Want a rewarding adventure? Visit a local nursing home

June 06, 2010|By LLOYD "PETE" WATERS

Have you been to a nursing home recently? Probably not, huh.

That might be asking a lot of you.

I know when you think about nursing homes, you might get a little depressed. You might begin thinking about that environment, all the suffering, pain and misery that lives there.

The smells might be a little distracting, too.

You might tell yourself that there are more pleasant things to do.

However, if you can get by all your negative feelings, visiting a nursing home can be a noble adventure.

Seeing a loved one, or visiting a neighbor there, can be most rewarding.

If you don't know anyone in a nursing home and just want to be a good Samaritan and visit anyway. Well, that's OK, too.


I always did like good Samaritans.

I made a trip the other day to visit a friend, and upon my arrival took the elevator to the third floor.

You have to be very careful when you get off the elevator, a patient might want to leave.

From a patient's viewpoint, if you don't know where you're going, it never really matters much where you go, you just like the notion of being gone.

Visitors, therefore, have to be a little mindful.

While walking down the hallway of this facility, I observed an elderly lady sitting in a wheelchair and she was bent forward and apparently talking to the floor.

I stopped to inquire if I could help. Thus began my adventure.

"Who are you talking to?" I asked.

She looked up at me and responded, "I think my mom is in the cellar."

"Are you sure?" I inquired.

"Well, I've been calling her but she doesn't answer" was her reply.

"Perhaps she went to the store," I said. "Nope, I don't think so, "she replied.

"Well, maybe she went to church," I continued.

She rolled her eyes at me and offered, "Not hardly!" And she then scurried away in her wheelchair. I chuckled.

Each patient, no matter the disability or illness, has a unique personality. Many enjoy the visitors.

Another lady there is also a hoot. She is always laughing and said to me the other day: "you're a real cutie."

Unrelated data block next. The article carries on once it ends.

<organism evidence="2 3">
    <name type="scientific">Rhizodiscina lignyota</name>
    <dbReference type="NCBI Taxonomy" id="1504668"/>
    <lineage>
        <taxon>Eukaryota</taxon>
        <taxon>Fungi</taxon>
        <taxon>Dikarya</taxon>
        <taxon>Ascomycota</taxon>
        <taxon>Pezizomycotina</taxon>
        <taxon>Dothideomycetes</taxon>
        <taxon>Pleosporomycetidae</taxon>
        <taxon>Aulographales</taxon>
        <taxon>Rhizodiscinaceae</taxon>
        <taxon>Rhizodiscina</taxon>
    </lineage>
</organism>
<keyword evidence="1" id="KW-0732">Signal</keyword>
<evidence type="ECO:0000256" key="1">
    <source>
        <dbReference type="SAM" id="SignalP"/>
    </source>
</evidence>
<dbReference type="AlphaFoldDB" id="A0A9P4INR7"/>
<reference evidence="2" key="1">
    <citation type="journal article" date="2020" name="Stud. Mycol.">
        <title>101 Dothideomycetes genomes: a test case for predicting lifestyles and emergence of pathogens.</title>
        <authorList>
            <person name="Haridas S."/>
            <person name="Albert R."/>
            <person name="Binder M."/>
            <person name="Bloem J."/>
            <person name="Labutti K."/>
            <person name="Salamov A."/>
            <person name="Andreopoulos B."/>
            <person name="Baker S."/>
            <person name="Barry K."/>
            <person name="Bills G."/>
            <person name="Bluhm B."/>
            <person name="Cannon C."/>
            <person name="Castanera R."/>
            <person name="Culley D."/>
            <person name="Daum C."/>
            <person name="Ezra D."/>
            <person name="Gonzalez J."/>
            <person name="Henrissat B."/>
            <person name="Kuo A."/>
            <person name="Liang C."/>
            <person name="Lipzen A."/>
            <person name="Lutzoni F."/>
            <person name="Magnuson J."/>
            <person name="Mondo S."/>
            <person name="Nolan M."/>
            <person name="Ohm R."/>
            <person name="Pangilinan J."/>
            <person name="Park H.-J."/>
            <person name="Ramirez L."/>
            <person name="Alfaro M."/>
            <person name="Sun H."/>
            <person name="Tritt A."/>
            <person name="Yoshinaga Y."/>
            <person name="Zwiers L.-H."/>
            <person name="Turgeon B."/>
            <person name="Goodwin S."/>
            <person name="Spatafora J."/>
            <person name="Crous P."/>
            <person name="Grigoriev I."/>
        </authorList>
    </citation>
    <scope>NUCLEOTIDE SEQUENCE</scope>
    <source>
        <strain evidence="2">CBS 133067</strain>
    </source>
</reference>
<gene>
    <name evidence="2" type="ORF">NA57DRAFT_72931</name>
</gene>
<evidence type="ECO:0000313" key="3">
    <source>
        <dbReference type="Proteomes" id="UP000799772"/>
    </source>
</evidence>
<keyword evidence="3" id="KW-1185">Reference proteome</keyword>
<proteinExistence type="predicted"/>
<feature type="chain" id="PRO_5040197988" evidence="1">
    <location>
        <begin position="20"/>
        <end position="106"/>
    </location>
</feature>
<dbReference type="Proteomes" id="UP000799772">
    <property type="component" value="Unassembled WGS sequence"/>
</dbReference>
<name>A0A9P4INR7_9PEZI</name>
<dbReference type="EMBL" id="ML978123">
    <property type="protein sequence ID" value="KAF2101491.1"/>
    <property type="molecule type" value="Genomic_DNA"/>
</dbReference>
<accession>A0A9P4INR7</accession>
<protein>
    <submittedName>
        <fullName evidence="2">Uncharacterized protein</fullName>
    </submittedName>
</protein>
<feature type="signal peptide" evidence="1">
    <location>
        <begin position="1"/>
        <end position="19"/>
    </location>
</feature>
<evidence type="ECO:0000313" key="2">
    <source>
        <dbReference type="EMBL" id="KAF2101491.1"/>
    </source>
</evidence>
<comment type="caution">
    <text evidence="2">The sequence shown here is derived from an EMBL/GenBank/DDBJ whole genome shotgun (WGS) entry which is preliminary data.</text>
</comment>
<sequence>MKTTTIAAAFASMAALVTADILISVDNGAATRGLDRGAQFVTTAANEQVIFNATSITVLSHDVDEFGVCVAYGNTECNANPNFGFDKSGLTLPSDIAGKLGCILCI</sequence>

I thought for sure she was blind, but not so. I concluded she didn't get many visitors.

One gentleman I often see there is constantly cleaning up the place. Another responds when you call his name, and he seems thankful that someone still remembers his name.

The lady I visit is a neat little person. She is prime and fit physically, but has a little trouble remembering things.

She likes to sing, and one of her favorite tunes is about a little old lady in a rocking chair.

The only verse she knows goes like this....

"Sitting alone in an old rocking chair

"I saw an old mother with silvery hair

"She seemed so neglected by those who should care

"Rocking alone in an old rocking chair."

My friend has a lovely voice, and her singing is angelic.

The message of her song seems so poignant in our society today.

People will always find time to do those enjoyable things in life.

Why not take a moment to brighten someone else's day and set off for an adventurous trip to a nursing home.

Staff members at these facilities work some very long and hard days. Their challenges can be often difficult and their rewards minimal.

The patient's days can be filled with much anguish and despair, but perhaps the greatest trial is a day without a visit.

Whether or not they even remember your visit is but a small consequence.

Someone once shared the following quote with me, "when I was sick, you visited me." That made a lot of sense to me ... hope it makes a little to you as well.

Lloyd "Pete" Waters is a Sharpsburg resident who writes a column for The Herald-Mail.

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